Premiere: Listen to Scorpio's debut EP, afterthought

In late 2018 Alli Vega played a few rough versions of in-progress songs solo at Dwell, the beloved house venue in Northeast DC. She didn’t think it went well, but someone did - she earned an invitation to bring her solo act to the 9:30 club to open for garage rock icon Ty Segall. After months of refining that group of four songs, she’s following the same trajectory to a release show for her new EP “afterthought” at Dwell, full circle.

A few things have changed since those first two shows. She’s performing live with a small band now, and her solo project has a name, Scorpio, for starters. But while Vega is an experienced songwriter, serving as guitarist and songwriter for DC dream-pop band Lavender, she’s still adjusting to center stage.

“It's definitely weird being in the spotlight,” says Vega. “I usually shied away from being the front person of a band, but it's a good change-of-pace, and it's kind of nice to only rely on myself.”

While there are some sonic threads connecting Vega’s work as Scorpio with the big, polished, pop songs she has written with Lavender, there are more divergences. A good starting point for describing “afterthought” is the copy on the Facebook event for the show on Saturday - “bedroom surf pop played with the sensibility of an adidas-lesbian.”

That feels right. Inspired by stripped-down, squeeze-it-all-in-a-van indie band structures and by do-it-all frontwomen like Snail Mail’s Lindsey Jordan, "afterthought" is a bare-bones, guitar-forward DIY artifact that feels familiar and stylish in the best way.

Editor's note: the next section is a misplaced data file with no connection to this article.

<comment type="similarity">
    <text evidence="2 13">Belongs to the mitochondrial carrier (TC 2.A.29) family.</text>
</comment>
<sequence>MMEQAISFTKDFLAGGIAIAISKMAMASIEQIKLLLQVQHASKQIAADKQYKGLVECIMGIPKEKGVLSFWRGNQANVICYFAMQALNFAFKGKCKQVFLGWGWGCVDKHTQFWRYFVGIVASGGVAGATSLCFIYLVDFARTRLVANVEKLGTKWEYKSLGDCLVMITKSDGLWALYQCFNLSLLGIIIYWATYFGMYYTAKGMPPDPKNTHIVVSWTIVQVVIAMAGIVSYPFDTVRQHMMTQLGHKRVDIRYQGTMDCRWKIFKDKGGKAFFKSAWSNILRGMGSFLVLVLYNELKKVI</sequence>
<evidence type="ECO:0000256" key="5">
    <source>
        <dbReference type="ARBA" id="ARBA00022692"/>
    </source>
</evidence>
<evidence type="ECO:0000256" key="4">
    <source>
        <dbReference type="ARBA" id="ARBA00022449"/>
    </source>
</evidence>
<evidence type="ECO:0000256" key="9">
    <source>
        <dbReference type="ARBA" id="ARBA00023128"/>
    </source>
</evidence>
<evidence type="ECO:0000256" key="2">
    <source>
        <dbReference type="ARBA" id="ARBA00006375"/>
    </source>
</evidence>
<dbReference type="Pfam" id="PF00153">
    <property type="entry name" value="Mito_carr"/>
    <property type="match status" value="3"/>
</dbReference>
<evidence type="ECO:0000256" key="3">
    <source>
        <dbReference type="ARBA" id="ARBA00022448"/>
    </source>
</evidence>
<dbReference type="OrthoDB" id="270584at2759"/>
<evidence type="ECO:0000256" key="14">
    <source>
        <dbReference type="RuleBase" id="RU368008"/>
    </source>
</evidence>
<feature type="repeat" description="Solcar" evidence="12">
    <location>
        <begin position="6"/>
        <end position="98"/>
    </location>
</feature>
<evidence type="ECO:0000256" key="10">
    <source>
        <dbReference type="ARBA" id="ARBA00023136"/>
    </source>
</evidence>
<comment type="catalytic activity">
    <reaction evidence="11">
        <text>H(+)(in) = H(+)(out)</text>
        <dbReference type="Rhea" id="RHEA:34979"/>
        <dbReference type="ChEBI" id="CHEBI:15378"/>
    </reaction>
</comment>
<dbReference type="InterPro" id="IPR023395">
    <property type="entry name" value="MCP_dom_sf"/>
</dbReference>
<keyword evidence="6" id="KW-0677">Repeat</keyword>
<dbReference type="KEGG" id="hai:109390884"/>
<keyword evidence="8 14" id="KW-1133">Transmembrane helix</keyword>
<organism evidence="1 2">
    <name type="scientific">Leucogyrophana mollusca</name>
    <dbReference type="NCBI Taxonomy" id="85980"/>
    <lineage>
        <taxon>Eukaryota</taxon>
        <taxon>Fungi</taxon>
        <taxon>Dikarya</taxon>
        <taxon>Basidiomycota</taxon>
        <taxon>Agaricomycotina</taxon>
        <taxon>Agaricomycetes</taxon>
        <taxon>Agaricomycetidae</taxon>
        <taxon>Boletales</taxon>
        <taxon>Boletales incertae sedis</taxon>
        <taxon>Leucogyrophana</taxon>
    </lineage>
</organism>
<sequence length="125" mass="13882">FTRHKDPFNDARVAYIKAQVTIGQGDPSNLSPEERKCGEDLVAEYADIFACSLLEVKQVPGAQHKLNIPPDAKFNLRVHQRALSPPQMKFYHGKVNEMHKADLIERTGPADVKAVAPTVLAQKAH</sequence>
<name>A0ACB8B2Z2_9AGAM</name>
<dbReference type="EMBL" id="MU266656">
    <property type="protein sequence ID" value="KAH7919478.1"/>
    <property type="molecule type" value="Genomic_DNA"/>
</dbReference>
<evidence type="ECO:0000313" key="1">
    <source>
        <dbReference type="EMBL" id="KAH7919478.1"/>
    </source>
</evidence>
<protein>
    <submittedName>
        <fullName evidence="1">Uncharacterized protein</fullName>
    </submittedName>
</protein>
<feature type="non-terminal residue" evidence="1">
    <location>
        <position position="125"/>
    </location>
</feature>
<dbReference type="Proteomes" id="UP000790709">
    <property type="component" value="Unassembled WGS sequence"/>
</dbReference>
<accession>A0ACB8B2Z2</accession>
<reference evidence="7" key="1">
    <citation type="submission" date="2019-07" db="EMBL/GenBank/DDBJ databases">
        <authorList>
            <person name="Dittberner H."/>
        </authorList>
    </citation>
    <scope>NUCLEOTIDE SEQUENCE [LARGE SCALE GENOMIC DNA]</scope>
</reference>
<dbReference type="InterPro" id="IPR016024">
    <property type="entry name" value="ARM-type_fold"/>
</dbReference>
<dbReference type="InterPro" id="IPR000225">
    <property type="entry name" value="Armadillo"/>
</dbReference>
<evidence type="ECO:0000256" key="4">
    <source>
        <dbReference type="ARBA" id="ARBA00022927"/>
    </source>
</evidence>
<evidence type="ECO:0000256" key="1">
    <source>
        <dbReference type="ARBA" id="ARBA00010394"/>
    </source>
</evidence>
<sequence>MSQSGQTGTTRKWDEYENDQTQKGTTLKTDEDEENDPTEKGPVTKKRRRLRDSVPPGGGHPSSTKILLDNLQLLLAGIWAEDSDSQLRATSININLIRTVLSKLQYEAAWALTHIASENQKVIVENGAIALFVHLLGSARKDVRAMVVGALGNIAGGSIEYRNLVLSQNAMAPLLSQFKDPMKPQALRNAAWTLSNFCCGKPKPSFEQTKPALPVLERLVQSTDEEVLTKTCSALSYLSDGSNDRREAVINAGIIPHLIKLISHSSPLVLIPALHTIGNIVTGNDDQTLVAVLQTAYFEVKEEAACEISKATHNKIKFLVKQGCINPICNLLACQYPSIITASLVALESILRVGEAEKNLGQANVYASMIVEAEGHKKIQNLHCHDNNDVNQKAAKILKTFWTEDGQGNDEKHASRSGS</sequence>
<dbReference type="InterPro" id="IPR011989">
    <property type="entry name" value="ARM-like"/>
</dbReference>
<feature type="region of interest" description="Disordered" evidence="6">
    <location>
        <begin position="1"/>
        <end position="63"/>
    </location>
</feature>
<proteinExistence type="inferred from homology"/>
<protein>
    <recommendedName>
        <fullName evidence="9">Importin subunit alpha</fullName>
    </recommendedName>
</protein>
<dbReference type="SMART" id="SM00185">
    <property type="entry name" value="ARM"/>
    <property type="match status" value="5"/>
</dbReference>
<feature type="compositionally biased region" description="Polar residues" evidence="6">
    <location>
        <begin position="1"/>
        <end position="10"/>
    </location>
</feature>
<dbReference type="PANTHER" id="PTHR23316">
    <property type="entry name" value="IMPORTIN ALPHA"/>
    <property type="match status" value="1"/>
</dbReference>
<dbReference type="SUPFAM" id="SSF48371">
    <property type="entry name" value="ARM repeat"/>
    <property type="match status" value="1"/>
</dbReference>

If that description doesn’t quite get you there, the EP’s lead track “arcade sunshine co” will. Inspired by parallels between the crumbling facade of the 20s-era dry cleaning facility (since reborn as an apartment) and a recently-ended relationship, “arcade sunshine co” hits a sweet balance between uneasy vulnerability and enveloping, sunlit soundscapes.

It is vulnerability, along with a sprinkling of summer melancholy, that makes all of “afterthought” so mesmerizing. From the intro track to the richly layered closer “places”, the EP explores how love and memory changes the further we move from the origin point. As evidenced by the Arcade Sunshine building, even strong facades crumble with time.

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While the storytelling is great material on record, it’s a new challenge for Vega on stage.

“I'm now very aware that everyone knows these are things coming out of my own brain. There's no one else really to pass the buck off to. It’s all me, all the time," Vega laughs.

"I'm like, okay, everyone’s getting like a really personal insight of the things that are going on in my brain."

It’s been a long time since that first show at Dwell, but regardless of the accuracy of Vega’s memory, it’s appropriate that she’ll be debuting the fine-tuned songs there on Saturday. Because while “afterthought” is an intimate solo project, its carefully dubbed instrumentation was made for a band.

“It feels full circle because it feels like I have a chance to redeem myself. My first show was a little rough, and now I have a full band,” Vega says.

“Things are a little more ready than they were.”

Jake Ramirez